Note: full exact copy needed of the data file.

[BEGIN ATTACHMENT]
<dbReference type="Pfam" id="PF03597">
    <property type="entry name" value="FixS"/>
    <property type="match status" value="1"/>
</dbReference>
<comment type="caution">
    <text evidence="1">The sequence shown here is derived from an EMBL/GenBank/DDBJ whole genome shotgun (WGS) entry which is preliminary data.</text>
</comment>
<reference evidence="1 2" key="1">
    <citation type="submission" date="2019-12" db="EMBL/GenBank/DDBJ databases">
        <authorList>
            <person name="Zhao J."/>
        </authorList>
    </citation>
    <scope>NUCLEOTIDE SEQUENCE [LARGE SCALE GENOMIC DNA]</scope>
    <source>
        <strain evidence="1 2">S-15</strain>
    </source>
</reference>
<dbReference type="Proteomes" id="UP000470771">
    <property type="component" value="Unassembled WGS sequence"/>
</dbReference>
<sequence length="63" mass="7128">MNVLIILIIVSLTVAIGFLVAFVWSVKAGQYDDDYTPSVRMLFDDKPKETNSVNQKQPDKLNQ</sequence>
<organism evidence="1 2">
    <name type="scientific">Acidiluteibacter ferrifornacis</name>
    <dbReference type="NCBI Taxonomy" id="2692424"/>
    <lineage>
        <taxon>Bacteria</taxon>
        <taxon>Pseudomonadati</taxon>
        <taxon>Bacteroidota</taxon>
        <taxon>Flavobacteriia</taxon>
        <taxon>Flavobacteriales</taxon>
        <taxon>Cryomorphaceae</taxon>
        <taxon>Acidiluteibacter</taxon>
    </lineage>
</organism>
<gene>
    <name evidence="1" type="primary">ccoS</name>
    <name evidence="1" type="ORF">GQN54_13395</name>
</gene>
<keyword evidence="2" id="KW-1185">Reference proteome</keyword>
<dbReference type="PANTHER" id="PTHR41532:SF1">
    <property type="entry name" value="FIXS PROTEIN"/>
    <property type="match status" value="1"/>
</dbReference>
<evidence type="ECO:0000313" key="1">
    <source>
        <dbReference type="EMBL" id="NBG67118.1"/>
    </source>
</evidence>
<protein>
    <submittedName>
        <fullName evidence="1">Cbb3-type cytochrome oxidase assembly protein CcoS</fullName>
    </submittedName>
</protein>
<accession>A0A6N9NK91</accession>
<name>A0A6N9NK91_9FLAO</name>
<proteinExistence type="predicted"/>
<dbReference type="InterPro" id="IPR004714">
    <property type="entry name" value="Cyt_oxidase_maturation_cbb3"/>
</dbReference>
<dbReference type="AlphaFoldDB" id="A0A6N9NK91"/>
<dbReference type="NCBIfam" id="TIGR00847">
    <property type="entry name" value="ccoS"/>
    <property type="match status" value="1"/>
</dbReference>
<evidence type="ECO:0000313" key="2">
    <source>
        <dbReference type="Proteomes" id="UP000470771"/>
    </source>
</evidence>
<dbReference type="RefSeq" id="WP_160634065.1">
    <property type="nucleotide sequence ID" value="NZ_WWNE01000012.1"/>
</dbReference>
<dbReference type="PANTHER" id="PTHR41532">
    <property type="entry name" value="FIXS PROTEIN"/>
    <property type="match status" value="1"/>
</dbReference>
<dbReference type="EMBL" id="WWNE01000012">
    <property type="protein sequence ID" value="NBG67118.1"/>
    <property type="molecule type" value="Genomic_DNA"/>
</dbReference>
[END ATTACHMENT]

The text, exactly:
<dbReference type="Pfam" id="PF03597">
    <property type="entry name" value="FixS"/>
    <property type="match status" value="1"/>
</dbReference>
<comment type="caution">
    <text evidence="1">The sequence shown here is derived from an EMBL/GenBank/DDBJ whole genome shotgun (WGS) entry which is preliminary data.</text>
</comment>
<reference evidence="1 2" key="1">
    <citation type="submission" date="2019-12" db="EMBL/GenBank/DDBJ databases">
        <authorList>
            <person name="Zhao J."/>
        </authorList>
    </citation>
    <scope>NUCLEOTIDE SEQUENCE [LARGE SCALE GENOMIC DNA]</scope>
    <source>
        <strain evidence="1 2">S-15</strain>
    </source>
</reference>
<dbReference type="Proteomes" id="UP000470771">
    <property type="component" value="Unassembled WGS sequence"/>
</dbReference>
<sequence length="63" mass="7128">MNVLIILIIVSLTVAIGFLVAFVWSVKAGQYDDDYTPSVRMLFDDKPKETNSVNQKQPDKLNQ</sequence>
<organism evidence="1 2">
    <name type="scientific">Acidiluteibacter ferrifornacis</name>
    <dbReference type="NCBI Taxonomy" id="2692424"/>
    <lineage>
        <taxon>Bacteria</taxon>
        <taxon>Pseudomonadati</taxon>
        <taxon>Bacteroidota</taxon>
        <taxon>Flavobacteriia</taxon>
        <taxon>Flavobacteriales</taxon>
        <taxon>Cryomorphaceae</taxon>
        <taxon>Acidiluteibacter</taxon>
    </lineage>
</organism>
<gene>
    <name evidence="1" type="primary">ccoS</name>
    <name evidence="1" type="ORF">GQN54_13395</name>
</gene>
<keyword evidence="2" id="KW-1185">Reference proteome</keyword>
<dbReference type="PANTHER" id="PTHR41532:SF1">
    <property type="entry name" value="FIXS PROTEIN"/>
    <property type="match status" value="1"/>
</dbReference>
<evidence type="ECO:0000313" key="1">
    <source>
        <dbReference type="EMBL" id="NBG67118.1"/>
    </source>
</evidence>
<protein>
    <submittedName>
        <fullName evidence="1">Cbb3-type cytochrome oxidase assembly protein CcoS</fullName>
    </submittedName>
</protein>
<accession>A0A6N9NK91</accession>
<name>A0A6N9NK91_9FLAO</name>
<proteinExistence type="predicted"/>
<dbReference type="InterPro" id="IPR004714">
    <property type="entry name" value="Cyt_oxidase_maturation_cbb3"/>
</dbReference>
<dbReference type="AlphaFoldDB" id="A0A6N9NK91"/>
<dbReference type="NCBIfam" id="TIGR00847">
    <property type="entry name" value="ccoS"/>
    <property type="match status" value="1"/>
</dbReference>
<evidence type="ECO:0000313" key="2">
    <source>
        <dbReference type="Proteomes" id="UP000470771"/>
    </source>
</evidence>
<dbReference type="RefSeq" id="WP_160634065.1">
    <property type="nucleotide sequence ID" value="NZ_WWNE01000012.1"/>
</dbReference>
<dbReference type="PANTHER" id="PTHR41532">
    <property type="entry name" value="FIXS PROTEIN"/>
    <property type="match status" value="1"/>
</dbReference>
<dbReference type="EMBL" id="WWNE01000012">
    <property type="protein sequence ID" value="NBG67118.1"/>
    <property type="molecule type" value="Genomic_DNA"/>
</dbReference>